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Why are Canadian charitable donations going to Israel’s military?

Little-known organization raising millions in tax-deductible funds to support the Israeli military in contravention of CRA rules

Canadian PoliticsHuman Rights

Former Israeli President Reuven Rivlin salutes members of the Israel Defense Forces during the 72nd anniversary of the founding of the country. Photo from Twitter.

Funding other countries’ militaries is not a charitable activity according to Canadian tax law. Yet some organizations granted charitable status by the Canada Revenue Agency funnel their donations to the Israel Defense Forces in clear violation of CRA regulations. Because donations are tax deductible, Canadian taxpayers are essentially subsidizing the IDF—whether they want to or not.

Today we submitted a formal complaint to the CRA regarding the charitable status of a little-known organization called the Canadian Zionist Cultural Association (CZCA). We detail how the CZCA raises and disburses millions in tax-deductible funds to support the Israeli military in contravention of CRA rules.

Groups that grant tax credits are prohibited from supporting other countries’ militaries. According to CRA guidelines, “increasing the effectiveness and efficiency of Canada’s armed forces is charitable, but supporting the armed forces of another country is not.”

Yet, the Israel Defense Forces website names CZCA as one of six international organizations “authorized to raise donations for the IDF.” In 2019, the CZCA allocated over $1.7 million to an organization in Israel called Yahad (United for Israel’s Soldiers), which is run by a retired Israeli General and Colonel. Yahad’s stated aim is “raising funds for IDF soldiers.” Its website boasts that “with all overhead costs financed by Israel’s Ministry of Defense, 100% of all donations are utilized for their objectives without any overhead.”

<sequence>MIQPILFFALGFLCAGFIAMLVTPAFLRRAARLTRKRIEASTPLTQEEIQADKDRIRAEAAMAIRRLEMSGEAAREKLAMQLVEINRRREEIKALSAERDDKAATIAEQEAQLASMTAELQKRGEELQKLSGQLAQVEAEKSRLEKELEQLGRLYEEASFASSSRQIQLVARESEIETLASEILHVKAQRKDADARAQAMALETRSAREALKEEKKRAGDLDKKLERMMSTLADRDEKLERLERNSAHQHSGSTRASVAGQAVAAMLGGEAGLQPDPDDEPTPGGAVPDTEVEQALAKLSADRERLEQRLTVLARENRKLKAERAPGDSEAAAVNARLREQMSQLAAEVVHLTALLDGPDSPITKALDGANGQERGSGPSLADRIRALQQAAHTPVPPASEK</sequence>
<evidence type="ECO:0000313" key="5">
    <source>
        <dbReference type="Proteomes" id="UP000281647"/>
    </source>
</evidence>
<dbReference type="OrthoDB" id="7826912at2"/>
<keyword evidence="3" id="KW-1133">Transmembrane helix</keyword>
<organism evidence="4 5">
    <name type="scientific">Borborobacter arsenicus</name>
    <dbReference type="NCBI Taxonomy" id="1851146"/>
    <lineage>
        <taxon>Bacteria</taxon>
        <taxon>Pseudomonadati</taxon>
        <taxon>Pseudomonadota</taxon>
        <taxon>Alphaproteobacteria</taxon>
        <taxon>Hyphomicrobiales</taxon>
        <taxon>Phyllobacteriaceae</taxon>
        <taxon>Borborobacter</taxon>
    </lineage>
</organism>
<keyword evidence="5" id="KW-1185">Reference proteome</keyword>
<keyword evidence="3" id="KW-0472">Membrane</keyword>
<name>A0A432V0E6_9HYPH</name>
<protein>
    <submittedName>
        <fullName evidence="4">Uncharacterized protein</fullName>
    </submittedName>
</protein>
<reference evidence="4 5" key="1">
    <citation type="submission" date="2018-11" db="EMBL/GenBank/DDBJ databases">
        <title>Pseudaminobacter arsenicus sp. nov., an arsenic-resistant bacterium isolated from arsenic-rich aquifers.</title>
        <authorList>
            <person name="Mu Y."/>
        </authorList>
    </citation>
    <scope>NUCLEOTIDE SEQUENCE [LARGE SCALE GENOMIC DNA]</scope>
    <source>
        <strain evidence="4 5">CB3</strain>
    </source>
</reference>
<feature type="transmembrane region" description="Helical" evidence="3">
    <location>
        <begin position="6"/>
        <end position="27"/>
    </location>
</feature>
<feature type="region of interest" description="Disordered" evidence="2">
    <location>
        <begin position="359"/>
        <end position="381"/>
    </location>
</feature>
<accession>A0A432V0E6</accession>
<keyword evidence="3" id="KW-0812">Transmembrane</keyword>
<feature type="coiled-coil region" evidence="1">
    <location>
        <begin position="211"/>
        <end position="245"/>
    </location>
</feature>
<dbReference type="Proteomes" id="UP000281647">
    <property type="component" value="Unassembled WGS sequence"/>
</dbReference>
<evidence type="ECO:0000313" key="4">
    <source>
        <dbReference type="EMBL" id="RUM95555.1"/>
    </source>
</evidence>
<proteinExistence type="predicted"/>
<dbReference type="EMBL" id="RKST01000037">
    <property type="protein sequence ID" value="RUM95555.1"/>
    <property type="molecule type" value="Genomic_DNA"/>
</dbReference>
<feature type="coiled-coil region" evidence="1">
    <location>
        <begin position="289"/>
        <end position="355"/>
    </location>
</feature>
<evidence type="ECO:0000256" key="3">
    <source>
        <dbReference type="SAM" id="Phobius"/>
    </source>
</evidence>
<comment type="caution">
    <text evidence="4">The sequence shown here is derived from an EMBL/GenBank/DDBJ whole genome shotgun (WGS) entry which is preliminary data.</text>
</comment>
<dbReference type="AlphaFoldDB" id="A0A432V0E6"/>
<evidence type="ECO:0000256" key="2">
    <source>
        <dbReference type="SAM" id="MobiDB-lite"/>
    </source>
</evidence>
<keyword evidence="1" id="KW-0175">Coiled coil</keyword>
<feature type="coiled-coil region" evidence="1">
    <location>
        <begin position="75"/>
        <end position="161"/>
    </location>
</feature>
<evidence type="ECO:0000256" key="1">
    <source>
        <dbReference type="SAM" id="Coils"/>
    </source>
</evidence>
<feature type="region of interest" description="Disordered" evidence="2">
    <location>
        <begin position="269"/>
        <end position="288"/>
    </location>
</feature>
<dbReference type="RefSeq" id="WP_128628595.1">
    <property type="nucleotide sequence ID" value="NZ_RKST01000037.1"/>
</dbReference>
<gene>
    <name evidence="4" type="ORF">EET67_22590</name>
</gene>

CZCA appears to act as a fundraising conduit for the Association for the Soldiers of Israel – Canada (ASI–Canada), which doesn’t have charitable status. The two groups have the same phone number, fax number and address as well as a joint administrator, Suellen Boyd, and project coordinator Mandy Gnesin. Even CZCA and ASI—Canada’s logos are similar.

The two groups regularly co-organize events, which usually include Israeli soldiers. The theme of their 2018 gala dinner was “70 Years of the IDF: An Evening of Song and Celebration in Support of the Soldiers and their Families.”

ASI-Canada describes itself as “the only non-profit organization in Canada supporting the wellbeing of Israeli soldiers on active duty” and states that it “remains in constant contact with the IDF to better respond to the soldiers’ needs.” The group says it is the “Canadian partner of Yahad.”

CZCA is one of dozens of registered charities in Canada that raise funds for Israel, which has a per capita GDP roughly equal to Canada’s. In 2018 Canadian taxpayer-subsidized charities sent over a quarter billion dollars to Israel. Canadian groups likely spend tens of millions of dollars on projects that support the Israeli military, explicitly racist institutions and West Bank settlements, which contravene CRA regulations.

In 2019 the CRA revoked the charitable status of the Beth Oloth Charitable Organization. The CRA made that decision because Beth Oloth was “increasing the efficiency and effectiveness of the Israeli armed forces” and funded projects in the occupied West Bank. Additionally, the small group’s annual fundraising grew rapidly from thousands of dollars to $61 million, suggesting it was acting as a “conduit” for other groups. CZCA disbursements to Yahad went from $3,734 in 2017 to well over $1.7 million two years later.

The CRA needs to investigate whether CZCA is complying with its regulations for registered charities. If it is found to be violating the law, the Canadian Zionist Cultural Association’s charitable status must be revoked.

Click here to send an email to the Canada Revenue Agency and ask them to investigate whether the Canadian Zionist Cultural Association is complying with its regulations.

Khaled Mouammar is a Canadian Palestinian refugee who was forced to flee his homeland in 1948.

Rabbi David Mivasair lived in Israel for four years, is rabbi emeritus of the Ahavat Olam Synagogue in Vancouver and a member of Independent Jewish Voices.

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